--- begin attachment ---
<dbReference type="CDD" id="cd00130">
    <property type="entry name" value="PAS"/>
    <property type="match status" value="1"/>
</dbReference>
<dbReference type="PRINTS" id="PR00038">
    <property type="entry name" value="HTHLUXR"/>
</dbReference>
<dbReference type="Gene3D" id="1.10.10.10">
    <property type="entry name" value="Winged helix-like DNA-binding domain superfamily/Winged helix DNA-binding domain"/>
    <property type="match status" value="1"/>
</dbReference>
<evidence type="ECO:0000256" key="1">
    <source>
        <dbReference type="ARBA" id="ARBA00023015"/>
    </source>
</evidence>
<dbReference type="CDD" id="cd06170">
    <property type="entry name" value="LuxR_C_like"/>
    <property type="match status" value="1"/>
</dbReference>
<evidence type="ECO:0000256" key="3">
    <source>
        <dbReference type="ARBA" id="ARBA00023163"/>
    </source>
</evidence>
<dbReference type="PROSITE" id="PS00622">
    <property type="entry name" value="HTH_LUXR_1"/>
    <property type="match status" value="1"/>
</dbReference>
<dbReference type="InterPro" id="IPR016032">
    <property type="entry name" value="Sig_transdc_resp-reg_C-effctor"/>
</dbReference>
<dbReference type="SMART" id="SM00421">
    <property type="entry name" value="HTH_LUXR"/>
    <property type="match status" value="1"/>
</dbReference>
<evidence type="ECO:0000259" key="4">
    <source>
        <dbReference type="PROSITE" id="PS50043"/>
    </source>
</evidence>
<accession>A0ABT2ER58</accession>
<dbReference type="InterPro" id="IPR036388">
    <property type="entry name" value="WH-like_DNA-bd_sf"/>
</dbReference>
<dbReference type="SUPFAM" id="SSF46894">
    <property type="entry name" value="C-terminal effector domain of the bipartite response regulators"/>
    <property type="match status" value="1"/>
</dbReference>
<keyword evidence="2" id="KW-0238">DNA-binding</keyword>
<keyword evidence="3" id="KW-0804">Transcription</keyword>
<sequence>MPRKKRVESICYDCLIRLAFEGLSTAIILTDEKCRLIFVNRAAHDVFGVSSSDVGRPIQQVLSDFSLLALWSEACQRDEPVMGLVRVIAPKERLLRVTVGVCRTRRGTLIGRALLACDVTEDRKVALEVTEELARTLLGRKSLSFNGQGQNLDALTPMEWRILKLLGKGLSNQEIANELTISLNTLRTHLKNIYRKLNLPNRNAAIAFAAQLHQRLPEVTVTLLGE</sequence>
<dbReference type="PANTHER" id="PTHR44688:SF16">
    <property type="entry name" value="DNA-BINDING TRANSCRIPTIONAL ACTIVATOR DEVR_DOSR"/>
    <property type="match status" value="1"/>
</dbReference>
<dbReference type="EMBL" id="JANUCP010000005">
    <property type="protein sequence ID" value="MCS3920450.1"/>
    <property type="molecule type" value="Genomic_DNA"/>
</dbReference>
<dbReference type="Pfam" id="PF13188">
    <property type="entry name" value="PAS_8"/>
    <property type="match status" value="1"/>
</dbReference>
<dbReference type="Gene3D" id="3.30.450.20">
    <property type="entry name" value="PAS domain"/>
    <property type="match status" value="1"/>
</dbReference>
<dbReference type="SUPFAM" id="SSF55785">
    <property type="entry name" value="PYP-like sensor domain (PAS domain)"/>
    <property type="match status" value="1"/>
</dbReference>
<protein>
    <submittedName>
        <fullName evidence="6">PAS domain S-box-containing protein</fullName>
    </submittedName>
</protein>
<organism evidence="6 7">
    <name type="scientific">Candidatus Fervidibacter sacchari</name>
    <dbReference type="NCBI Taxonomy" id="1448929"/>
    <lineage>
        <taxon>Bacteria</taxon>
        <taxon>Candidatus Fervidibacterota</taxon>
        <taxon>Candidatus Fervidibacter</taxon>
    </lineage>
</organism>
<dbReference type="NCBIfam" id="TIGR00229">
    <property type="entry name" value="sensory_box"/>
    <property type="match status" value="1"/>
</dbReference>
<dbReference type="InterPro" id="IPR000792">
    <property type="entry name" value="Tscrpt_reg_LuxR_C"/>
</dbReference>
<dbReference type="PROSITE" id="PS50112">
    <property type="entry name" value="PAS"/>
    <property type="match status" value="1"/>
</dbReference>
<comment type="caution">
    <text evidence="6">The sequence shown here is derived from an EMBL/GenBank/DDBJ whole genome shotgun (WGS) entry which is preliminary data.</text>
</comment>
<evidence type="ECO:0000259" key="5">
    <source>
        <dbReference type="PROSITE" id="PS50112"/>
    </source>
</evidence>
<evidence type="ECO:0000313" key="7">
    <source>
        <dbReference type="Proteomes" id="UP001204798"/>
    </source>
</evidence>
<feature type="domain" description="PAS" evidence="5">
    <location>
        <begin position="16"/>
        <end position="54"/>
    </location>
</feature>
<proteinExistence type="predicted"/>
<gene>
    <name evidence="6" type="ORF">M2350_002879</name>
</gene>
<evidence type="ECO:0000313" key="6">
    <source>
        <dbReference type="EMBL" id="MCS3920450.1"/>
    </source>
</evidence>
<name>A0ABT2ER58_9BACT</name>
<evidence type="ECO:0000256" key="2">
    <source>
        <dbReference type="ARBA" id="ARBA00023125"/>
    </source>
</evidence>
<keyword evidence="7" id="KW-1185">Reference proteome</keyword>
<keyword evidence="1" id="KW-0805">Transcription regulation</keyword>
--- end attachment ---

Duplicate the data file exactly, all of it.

<dbReference type="CDD" id="cd00130">
    <property type="entry name" value="PAS"/>
    <property type="match status" value="1"/>
</dbReference>
<dbReference type="PRINTS" id="PR00038">
    <property type="entry name" value="HTHLUXR"/>
</dbReference>
<dbReference type="Gene3D" id="1.10.10.10">
    <property type="entry name" value="Winged helix-like DNA-binding domain superfamily/Winged helix DNA-binding domain"/>
    <property type="match status" value="1"/>
</dbReference>
<evidence type="ECO:0000256" key="1">
    <source>
        <dbReference type="ARBA" id="ARBA00023015"/>
    </source>
</evidence>
<dbReference type="CDD" id="cd06170">
    <property type="entry name" value="LuxR_C_like"/>
    <property type="match status" value="1"/>
</dbReference>
<evidence type="ECO:0000256" key="3">
    <source>
        <dbReference type="ARBA" id="ARBA00023163"/>
    </source>
</evidence>
<dbReference type="PROSITE" id="PS00622">
    <property type="entry name" value="HTH_LUXR_1"/>
    <property type="match status" value="1"/>
</dbReference>
<dbReference type="InterPro" id="IPR016032">
    <property type="entry name" value="Sig_transdc_resp-reg_C-effctor"/>
</dbReference>
<dbReference type="SMART" id="SM00421">
    <property type="entry name" value="HTH_LUXR"/>
    <property type="match status" value="1"/>
</dbReference>
<evidence type="ECO:0000259" key="4">
    <source>
        <dbReference type="PROSITE" id="PS50043"/>
    </source>
</evidence>
<accession>A0ABT2ER58</accession>
<dbReference type="InterPro" id="IPR036388">
    <property type="entry name" value="WH-like_DNA-bd_sf"/>
</dbReference>
<dbReference type="SUPFAM" id="SSF46894">
    <property type="entry name" value="C-terminal effector domain of the bipartite response regulators"/>
    <property type="match status" value="1"/>
</dbReference>
<keyword evidence="2" id="KW-0238">DNA-binding</keyword>
<keyword evidence="3" id="KW-0804">Transcription</keyword>
<sequence>MPRKKRVESICYDCLIRLAFEGLSTAIILTDEKCRLIFVNRAAHDVFGVSSSDVGRPIQQVLSDFSLLALWSEACQRDEPVMGLVRVIAPKERLLRVTVGVCRTRRGTLIGRALLACDVTEDRKVALEVTEELARTLLGRKSLSFNGQGQNLDALTPMEWRILKLLGKGLSNQEIANELTISLNTLRTHLKNIYRKLNLPNRNAAIAFAAQLHQRLPEVTVTLLGE</sequence>
<dbReference type="PANTHER" id="PTHR44688:SF16">
    <property type="entry name" value="DNA-BINDING TRANSCRIPTIONAL ACTIVATOR DEVR_DOSR"/>
    <property type="match status" value="1"/>
</dbReference>
<dbReference type="EMBL" id="JANUCP010000005">
    <property type="protein sequence ID" value="MCS3920450.1"/>
    <property type="molecule type" value="Genomic_DNA"/>
</dbReference>
<dbReference type="Pfam" id="PF13188">
    <property type="entry name" value="PAS_8"/>
    <property type="match status" value="1"/>
</dbReference>
<dbReference type="Gene3D" id="3.30.450.20">
    <property type="entry name" value="PAS domain"/>
    <property type="match status" value="1"/>
</dbReference>
<dbReference type="SUPFAM" id="SSF55785">
    <property type="entry name" value="PYP-like sensor domain (PAS domain)"/>
    <property type="match status" value="1"/>
</dbReference>
<protein>
    <submittedName>
        <fullName evidence="6">PAS domain S-box-containing protein</fullName>
    </submittedName>
</protein>
<organism evidence="6 7">
    <name type="scientific">Candidatus Fervidibacter sacchari</name>
    <dbReference type="NCBI Taxonomy" id="1448929"/>
    <lineage>
        <taxon>Bacteria</taxon>
        <taxon>Candidatus Fervidibacterota</taxon>
        <taxon>Candidatus Fervidibacter</taxon>
    </lineage>
</organism>
<dbReference type="NCBIfam" id="TIGR00229">
    <property type="entry name" value="sensory_box"/>
    <property type="match status" value="1"/>
</dbReference>
<dbReference type="InterPro" id="IPR000792">
    <property type="entry name" value="Tscrpt_reg_LuxR_C"/>
</dbReference>
<dbReference type="PROSITE" id="PS50112">
    <property type="entry name" value="PAS"/>
    <property type="match status" value="1"/>
</dbReference>
<comment type="caution">
    <text evidence="6">The sequence shown here is derived from an EMBL/GenBank/DDBJ whole genome shotgun (WGS) entry which is preliminary data.</text>
</comment>
<evidence type="ECO:0000259" key="5">
    <source>
        <dbReference type="PROSITE" id="PS50112"/>
    </source>
</evidence>
<evidence type="ECO:0000313" key="7">
    <source>
        <dbReference type="Proteomes" id="UP001204798"/>
    </source>
</evidence>
<feature type="domain" description="PAS" evidence="5">
    <location>
        <begin position="16"/>
        <end position="54"/>
    </location>
</feature>
<proteinExistence type="predicted"/>
<gene>
    <name evidence="6" type="ORF">M2350_002879</name>
</gene>
<evidence type="ECO:0000313" key="6">
    <source>
        <dbReference type="EMBL" id="MCS3920450.1"/>
    </source>
</evidence>
<name>A0ABT2ER58_9BACT</name>
<evidence type="ECO:0000256" key="2">
    <source>
        <dbReference type="ARBA" id="ARBA00023125"/>
    </source>
</evidence>
<keyword evidence="7" id="KW-1185">Reference proteome</keyword>
<keyword evidence="1" id="KW-0805">Transcription regulation</keyword>